This last requirement reflects FDA's effort to inform consumers through food labels about the intrinsic sugar content in a packaged product versus sugar added during manufacturing or processing of a food. While it may be true that this requirement will affect a relatively small number of dietary supplements (relative to conventional food products), including gummies, chews, and powders, it is, nevertheless, a requirement for dietary supplements. The challenge for companies will be in determining in the products affected by this new requirement what is intrinsic versus what is added. There is currently no testing method available to help in making this determination. As such, it will be necessary for companies to work very closely with their suppliers and "dive" into the specifications of the raw materials used in their products to determine sugar content. A further complicating factor is that for added sugars, as well as several other nutrients, FDA will require the records used in determining a product's quantity of added sugars to be maintained by the company.

The new rule increased the Daily Value for dietary fiber from 25 g to 28 g and established a new definition for dietary fiber which, among other things, requires that isolated or synthetic non-digestible carbohydrates provide a beneficial physiological effect to be considered dietary fiber. FDA specifically listed some fiber sources which, according to the agency, fit this definition and laid out the requirements that must be submitted for other fiber sources to be reviewed by FDA for acceptance as dietary fiber. It is a cause for great concern for the industry that excluded from the list published in the final rule are several types of fiber commonly used in dietary supplements, such as inulin. This means that, under the new definition, products making a fiber claim and using fibers not included in FDA's published list of dietary fibers may not continue making a fiber claim.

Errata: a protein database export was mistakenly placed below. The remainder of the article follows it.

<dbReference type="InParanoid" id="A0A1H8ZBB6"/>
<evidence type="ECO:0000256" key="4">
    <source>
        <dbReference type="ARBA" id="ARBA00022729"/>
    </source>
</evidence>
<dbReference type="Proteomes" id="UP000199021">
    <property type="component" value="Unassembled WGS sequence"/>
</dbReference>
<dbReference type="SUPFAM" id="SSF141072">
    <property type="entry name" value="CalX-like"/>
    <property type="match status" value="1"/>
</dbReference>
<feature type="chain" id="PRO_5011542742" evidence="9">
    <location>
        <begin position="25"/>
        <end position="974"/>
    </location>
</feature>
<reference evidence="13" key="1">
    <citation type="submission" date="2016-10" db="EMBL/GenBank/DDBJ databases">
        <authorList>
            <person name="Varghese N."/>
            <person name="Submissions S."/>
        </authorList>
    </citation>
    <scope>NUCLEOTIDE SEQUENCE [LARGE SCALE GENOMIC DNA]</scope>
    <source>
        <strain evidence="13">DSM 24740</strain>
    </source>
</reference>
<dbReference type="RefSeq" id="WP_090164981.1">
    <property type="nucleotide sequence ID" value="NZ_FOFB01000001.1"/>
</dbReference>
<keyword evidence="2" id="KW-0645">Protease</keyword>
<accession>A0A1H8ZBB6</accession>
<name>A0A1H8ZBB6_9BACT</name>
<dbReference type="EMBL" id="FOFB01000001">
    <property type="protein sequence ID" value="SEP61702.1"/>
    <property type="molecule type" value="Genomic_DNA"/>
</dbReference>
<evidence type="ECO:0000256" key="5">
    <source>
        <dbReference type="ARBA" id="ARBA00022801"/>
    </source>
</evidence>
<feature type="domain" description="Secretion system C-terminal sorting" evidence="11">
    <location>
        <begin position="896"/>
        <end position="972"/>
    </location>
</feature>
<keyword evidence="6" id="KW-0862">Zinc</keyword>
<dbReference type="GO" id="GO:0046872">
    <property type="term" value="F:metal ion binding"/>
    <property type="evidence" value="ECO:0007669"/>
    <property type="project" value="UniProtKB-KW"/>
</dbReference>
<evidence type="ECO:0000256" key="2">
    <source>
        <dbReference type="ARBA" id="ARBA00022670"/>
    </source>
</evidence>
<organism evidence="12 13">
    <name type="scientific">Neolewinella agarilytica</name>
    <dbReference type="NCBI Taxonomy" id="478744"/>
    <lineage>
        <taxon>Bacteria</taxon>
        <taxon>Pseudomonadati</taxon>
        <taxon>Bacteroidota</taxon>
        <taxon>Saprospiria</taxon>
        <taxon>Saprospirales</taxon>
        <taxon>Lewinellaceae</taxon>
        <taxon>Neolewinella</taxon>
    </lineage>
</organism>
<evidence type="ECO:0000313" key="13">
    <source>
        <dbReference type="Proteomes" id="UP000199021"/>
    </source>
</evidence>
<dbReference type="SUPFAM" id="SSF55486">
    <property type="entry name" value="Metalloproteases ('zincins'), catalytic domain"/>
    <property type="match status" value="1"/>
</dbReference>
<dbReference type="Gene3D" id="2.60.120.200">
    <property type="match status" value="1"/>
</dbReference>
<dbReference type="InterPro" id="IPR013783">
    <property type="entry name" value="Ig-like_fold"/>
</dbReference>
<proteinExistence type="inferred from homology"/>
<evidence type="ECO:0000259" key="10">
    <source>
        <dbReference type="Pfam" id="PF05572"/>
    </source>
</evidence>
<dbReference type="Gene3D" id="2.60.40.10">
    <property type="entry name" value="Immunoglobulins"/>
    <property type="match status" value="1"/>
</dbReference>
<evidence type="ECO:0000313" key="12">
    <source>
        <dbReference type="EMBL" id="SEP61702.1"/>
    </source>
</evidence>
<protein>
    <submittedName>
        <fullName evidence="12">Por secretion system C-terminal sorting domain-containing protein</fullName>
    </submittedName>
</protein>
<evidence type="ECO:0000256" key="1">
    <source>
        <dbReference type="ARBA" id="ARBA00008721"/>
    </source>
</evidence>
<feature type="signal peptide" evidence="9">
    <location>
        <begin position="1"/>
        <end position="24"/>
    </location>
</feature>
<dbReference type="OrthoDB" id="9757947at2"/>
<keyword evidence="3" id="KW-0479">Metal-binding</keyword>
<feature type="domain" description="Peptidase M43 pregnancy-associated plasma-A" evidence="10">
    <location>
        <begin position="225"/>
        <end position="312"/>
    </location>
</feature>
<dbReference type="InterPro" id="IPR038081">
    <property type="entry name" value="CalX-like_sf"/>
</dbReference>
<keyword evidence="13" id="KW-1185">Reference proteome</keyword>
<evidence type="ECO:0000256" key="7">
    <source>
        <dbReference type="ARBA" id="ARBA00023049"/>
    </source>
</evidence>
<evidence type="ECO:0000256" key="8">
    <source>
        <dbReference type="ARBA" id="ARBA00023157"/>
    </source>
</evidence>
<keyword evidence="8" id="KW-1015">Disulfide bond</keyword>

There also is a problem with the testing method for fiber. There is a test method acceptable, and indeed referenced by FDA in the rule, for determining the content of fiber in a product. The problem lies in the fact that this referenced method does not distinguish between different types of fibers, some of which may not be in the list published by FDA or may not fit the agency's definition for dietary fiber. In cases where both dietary fiber that meets FDA's definition and other non-digestible carbohydrates are present in the finished product, the agency states in the rule that manufacturers must establish and maintain written records to verify the correct amount of dietary fiber as defined by FDA. To further complicate matters, the increase in DV to 28 g may make it necessary for some products making nutrient-content claims to be reformulated to continue meeting the dietary fiber content necessary for making the claim. Thus, the new definition and the increase DV present a variety of issues for manufacturers when determining how to calculate a product's dietary fiber content.